The eight Millennium Development Goals (MDGs) – which range from halving extreme poverty rates to halting the spread of HIV/AIDS and providing universal primary education, all by the target date of 2015 – form a blueprint agreed to by all the world’s countries and all the world’s leading development institutions. They have galvanized unprecedented efforts to meet the needs of the world’s poorest. From this site, explore the efforts of the UN and its partners for building a better world.
What's Going On?
Chalking up successes ahead of the 2015 deadline for the Millennium Development Goals (MDGs), 38 countries have met internationally-established targets in the fight against hunger.
The Food and Agriculture Organization’s Director-General José Graziano da Silva made the announcement at a press conference in Rome.
“These countries are leading the way to a better future,” he said. “They are proof that with strong political will, coordination and cooperation, it is possible to achieve rapid and lasting reductions in hunger.”
According to a new paper from the United Nations Education, Scientific and Cultural Organization (UNESCO), progress in reducing the number of out-of school children is slowing down.
Data from the UNESCO Institute for Statistics (UIS) and the Education for All (EFA) Global Monitoring Report shows there were still 57 million children out of school in 2011, a drop of only 2 million from the previous year.
To tackle challenges to global learning, a high-level discussion will take place in New York on 11 June in support of the United Nations Secretary-General’s Global Education First Initiative (GEFI). GEFI aims to raise the political profile of education, strengthen the global movement to achieve quality education and generate additional and sufficient funding through sustained advocacy efforts.
United Nations Secretary-General Ban Ki-moon, world leaders, businesses, as well as civil society organizations joined forces to support the "Global Nutrition for Growth" compact, making concrete commitments to improve world nutrition. According to the document, "Addressing nutrition is of critical importance for achieving the MDGs, in particular the MDGs related to hunger, child and maternal health, and education."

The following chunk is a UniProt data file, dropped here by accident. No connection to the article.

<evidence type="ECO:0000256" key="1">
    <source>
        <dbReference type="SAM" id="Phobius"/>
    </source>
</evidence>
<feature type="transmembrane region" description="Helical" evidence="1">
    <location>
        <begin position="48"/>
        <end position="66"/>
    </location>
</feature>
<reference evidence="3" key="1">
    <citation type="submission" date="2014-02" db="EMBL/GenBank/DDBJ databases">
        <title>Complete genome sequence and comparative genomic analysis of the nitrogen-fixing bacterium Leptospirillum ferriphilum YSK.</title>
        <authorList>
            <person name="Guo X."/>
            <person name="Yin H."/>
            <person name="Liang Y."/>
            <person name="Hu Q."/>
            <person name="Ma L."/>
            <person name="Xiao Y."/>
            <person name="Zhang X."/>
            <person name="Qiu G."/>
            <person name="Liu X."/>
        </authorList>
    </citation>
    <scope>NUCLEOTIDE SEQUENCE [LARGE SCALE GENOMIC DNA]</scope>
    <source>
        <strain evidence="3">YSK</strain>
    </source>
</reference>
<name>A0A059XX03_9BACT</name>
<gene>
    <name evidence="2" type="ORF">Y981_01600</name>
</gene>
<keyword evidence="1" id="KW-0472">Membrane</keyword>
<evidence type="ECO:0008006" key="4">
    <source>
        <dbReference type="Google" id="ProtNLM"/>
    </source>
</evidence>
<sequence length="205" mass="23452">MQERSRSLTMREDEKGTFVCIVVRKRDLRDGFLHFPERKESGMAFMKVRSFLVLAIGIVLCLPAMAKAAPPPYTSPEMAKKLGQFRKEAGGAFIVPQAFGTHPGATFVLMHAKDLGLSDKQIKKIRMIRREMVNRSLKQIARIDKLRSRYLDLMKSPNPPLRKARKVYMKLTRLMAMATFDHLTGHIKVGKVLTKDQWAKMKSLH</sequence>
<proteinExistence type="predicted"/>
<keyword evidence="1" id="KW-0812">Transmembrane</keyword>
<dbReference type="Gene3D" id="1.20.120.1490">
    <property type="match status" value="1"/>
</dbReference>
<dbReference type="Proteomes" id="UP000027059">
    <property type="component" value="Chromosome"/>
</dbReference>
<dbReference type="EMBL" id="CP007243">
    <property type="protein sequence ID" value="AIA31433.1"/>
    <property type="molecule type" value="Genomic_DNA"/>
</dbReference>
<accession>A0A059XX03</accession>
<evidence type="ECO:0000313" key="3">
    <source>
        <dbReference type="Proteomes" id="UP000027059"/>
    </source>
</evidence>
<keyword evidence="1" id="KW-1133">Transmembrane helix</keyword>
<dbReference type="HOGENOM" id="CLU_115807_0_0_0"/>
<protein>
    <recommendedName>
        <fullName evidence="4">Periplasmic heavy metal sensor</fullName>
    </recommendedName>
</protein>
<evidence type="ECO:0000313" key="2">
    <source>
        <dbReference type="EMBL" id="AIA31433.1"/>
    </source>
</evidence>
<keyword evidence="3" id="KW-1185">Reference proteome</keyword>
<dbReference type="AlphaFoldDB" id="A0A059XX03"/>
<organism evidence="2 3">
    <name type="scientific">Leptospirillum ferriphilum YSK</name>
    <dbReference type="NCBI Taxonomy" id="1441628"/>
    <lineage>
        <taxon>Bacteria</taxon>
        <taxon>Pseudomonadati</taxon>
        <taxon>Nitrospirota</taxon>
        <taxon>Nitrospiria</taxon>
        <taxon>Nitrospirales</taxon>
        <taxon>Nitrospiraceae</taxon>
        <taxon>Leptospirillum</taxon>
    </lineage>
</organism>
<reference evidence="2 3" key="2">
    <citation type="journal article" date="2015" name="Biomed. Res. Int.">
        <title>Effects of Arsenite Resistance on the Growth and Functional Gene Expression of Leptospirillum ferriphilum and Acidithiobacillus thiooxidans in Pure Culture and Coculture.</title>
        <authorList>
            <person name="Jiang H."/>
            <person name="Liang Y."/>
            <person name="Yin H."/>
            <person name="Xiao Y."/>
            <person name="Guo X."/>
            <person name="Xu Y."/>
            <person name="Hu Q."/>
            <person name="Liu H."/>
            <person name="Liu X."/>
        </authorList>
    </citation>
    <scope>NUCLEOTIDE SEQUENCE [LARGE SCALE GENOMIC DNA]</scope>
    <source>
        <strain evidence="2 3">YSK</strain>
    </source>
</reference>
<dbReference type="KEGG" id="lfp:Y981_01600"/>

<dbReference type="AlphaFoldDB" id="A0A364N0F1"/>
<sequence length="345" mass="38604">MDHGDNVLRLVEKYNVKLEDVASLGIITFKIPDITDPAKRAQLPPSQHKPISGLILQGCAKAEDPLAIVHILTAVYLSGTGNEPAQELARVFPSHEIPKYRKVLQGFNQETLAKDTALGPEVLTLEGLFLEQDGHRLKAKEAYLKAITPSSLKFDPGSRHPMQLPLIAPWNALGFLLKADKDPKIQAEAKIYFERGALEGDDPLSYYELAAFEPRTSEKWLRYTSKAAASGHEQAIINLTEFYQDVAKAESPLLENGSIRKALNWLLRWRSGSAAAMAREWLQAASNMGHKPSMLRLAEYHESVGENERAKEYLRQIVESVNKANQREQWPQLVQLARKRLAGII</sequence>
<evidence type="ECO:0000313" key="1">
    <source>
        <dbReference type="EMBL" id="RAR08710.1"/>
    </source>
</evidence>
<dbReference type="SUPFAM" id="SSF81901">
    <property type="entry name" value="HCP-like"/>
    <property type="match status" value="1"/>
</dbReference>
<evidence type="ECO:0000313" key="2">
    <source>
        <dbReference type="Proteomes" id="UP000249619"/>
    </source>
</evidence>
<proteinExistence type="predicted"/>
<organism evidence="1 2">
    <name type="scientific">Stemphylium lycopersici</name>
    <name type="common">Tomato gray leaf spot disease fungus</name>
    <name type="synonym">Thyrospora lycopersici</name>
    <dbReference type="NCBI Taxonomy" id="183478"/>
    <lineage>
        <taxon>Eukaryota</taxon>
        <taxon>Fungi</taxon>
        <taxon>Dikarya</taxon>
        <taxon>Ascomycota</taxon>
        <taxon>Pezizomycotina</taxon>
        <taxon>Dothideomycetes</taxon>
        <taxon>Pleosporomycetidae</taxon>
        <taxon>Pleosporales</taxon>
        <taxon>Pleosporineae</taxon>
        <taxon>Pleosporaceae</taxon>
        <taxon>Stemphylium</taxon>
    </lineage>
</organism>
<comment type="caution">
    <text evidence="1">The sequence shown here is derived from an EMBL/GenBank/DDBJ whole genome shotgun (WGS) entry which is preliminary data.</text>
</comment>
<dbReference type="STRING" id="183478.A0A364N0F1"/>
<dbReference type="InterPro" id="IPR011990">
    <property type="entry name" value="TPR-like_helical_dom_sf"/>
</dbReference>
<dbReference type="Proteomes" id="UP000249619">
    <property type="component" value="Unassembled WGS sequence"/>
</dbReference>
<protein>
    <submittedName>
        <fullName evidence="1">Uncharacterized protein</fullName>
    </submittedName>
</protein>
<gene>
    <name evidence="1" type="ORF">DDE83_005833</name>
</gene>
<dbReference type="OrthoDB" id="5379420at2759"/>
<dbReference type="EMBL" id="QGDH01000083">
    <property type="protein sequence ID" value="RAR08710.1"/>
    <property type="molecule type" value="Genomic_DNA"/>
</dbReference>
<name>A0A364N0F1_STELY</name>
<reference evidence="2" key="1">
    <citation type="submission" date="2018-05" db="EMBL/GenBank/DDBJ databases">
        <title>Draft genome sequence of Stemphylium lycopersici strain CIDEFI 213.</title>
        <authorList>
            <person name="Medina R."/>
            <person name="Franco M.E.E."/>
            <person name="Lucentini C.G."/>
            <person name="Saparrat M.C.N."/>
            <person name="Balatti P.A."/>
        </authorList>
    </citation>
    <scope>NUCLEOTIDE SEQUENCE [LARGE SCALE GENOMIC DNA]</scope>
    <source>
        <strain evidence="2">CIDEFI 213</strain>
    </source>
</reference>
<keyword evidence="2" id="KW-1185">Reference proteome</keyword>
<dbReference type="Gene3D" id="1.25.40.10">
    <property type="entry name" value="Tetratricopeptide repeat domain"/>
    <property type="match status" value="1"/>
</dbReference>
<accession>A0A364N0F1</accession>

The compact offers concrete actions supporting better nutrition globally over the next seven years. Donors secured new commitments of up to $4.15 billion to tackle under-nutrition up to 2020.
In a video message to the event, the United Nations Secretary-General said, "These commitments can support children’s development, help hundreds of millions of people and boost the economies of some of the world’s most vulnerable countries. The UN system and I will do everything within our power to see them fulfilled."
Senior United Nations officials urged everyone to play their part in decreasing food loss and waste for World Environment Day (WED), celebrated 5 June. “We live in a world of plenty, where food production outstrips demand, yet 870 million people are undernourished and childhood stunting is a silent pandemic. To create the future we want, we must correct this inequity,” the Secretary-General said in his message for the Day.
To help reduce food waste, the United Nations Environment Programme (UNEP), the UN Food and Agricultural Organization (FAO) and public and private sector partners have launched the “Think.Eat.Save: Reduce Your Foodprint” campaign to raise global awareness and showcase everyday solutions that everyone can practice.
Complementing World Environment Day, UNEP and partners released a new report that highlights how investment in smallholder farmers can play a greater role in food security and can help lift over one billion people out of poverty.
The UN Food and Agriculture Organization (FAO) released a new report entitled, The State of Food and Agriculture 2013: food systems for better nutrition. New findings indicate that 12.5 per cent of the world’s population is undernourished in terms of energy intake. According to the study, “The traditional role of agriculture in producing food and generating income is fundamental, but agriculture and the entire food system – from inputs and production, through processing, storage, transport and retailing, to consumption – can contribute much more to the eradication of malnutrition.”